City of Edmonton looks to add carbon accounting to budget decisions

At Edmonton city hall on Monday, the executive committee heard from 20 speakers, each of whom was overwhelmingly in support of the proposed community energy transition strategy.

The new policy is aimed at reducing Edmonton’s greenhouse gas emissions while spurring economic growth.

One of its key features is carbon accounting.

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“We would be incorporating a carbon lens — a carbon budget — into our decision-making process,” explained the city’s director of environmental strategies, Mark Brostrom.

It means before councillors decide to make investments in a new road or building, they will not only see a dollar figure, but also a carbon cost.

“We’d be looking at the amount of energy that’s required to build that infrastructure,” Brostrom said.

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“Probably the most challenging piece is to then look over the life of that infrastructure and determine the carbon impacts on the community of that.”

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City of Edmonton looks to add carbon accounting to budget decisions

That would include things like vehicle emissions on roads and utility bills for buildings.

For the last five years, Edmonton’s community leagues have been having those discussions with residents and many have chosen to invest in renewable energy.

“Twenty-three leagues have solar on their hall, which I think gives that signal to the community and Edmontonians that this is something that’s possible and is something that’s a viable investment,” executive director Laura Cunningham-Shpeley said.

She noted the funding to pay for the solar panels is community generated and requires a lot of support, which leagues are getting.

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“This is money the leagues will raise on their own, from different grants or fundraising, so they have to engage the neighbourhood, they have to engage the membership in these costs, especially when they’re as big as they are.”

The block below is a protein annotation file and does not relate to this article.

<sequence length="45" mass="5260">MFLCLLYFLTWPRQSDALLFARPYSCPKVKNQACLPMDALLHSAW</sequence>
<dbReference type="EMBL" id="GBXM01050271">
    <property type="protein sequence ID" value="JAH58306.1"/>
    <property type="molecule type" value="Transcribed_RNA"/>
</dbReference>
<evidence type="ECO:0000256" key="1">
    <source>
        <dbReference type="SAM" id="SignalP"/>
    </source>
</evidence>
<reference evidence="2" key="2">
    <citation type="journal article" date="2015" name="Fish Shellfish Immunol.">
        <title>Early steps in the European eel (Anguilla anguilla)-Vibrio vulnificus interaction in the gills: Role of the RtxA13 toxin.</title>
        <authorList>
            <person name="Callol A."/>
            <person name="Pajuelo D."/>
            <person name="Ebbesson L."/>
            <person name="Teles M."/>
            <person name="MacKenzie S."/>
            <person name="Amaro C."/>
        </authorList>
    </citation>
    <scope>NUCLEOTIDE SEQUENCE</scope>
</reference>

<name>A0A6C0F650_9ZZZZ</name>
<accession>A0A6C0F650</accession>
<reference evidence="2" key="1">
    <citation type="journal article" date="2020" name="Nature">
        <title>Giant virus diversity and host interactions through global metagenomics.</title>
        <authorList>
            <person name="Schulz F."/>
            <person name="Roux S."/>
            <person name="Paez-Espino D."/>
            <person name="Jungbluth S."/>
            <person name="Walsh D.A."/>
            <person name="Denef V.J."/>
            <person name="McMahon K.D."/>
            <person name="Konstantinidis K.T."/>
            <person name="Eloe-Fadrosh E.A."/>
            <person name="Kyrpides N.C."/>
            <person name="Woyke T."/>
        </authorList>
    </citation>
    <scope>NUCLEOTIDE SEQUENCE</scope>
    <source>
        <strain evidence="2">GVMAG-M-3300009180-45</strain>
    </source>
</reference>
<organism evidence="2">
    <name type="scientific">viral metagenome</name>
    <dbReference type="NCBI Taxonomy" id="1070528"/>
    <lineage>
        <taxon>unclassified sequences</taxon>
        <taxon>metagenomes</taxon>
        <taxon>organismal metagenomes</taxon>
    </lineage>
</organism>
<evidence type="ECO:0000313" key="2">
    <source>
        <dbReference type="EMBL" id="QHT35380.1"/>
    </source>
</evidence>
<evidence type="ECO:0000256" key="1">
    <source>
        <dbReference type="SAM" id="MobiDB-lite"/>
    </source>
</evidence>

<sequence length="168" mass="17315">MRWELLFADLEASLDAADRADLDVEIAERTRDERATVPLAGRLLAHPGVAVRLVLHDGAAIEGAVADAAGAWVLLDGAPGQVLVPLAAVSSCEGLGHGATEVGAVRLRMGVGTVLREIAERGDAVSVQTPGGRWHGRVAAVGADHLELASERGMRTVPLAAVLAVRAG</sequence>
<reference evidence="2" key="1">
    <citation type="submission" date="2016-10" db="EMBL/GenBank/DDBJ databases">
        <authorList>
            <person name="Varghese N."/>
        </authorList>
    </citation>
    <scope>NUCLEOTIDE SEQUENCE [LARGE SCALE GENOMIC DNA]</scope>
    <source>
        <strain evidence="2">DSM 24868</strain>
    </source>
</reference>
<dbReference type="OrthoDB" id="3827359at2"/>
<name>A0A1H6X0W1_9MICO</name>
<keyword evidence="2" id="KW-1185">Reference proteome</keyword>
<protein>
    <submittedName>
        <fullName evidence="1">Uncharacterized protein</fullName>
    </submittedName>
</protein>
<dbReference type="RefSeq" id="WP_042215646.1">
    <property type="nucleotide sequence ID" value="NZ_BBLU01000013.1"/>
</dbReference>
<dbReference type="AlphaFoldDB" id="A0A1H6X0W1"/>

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Mayor Don Iveson said he thinks Edmonton can be a leader in the space.

“We need to live within all of our means, not just financially but also ecologically, but also with respect to greenhouse gas emissions.”

Some Scandanavian countries, like Sweden, are already working with carbon budgets but the concept is new in North America.

“It’s a new way of thinking about things, so it is still a work in progress, but I do think it is going to help us understand very clearly how to live within the constraints of getting emissions to zero by 2050,” Iveson said.

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He believes the energy transition strategy will promote ingenuity and create jobs.

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The carbon budget will provide parameters for other sustainable initiatives, helping calculate how much carbon is going into the atmosphere and from what sources.

“Making sure that we’re not just saying what we’re going to do, but also measure that, and be accountable to that,” Brostrom said.

If approved by city council, carbon emissions would be included in discussions around the 2023 budget.

“Certainly it places the question front and centre for candidates running in this fall’s election,” Iveson said, “whether they take these issues seriously, whether they think we need to accelerate implementation and whether they see the same economic potential here that I do.”

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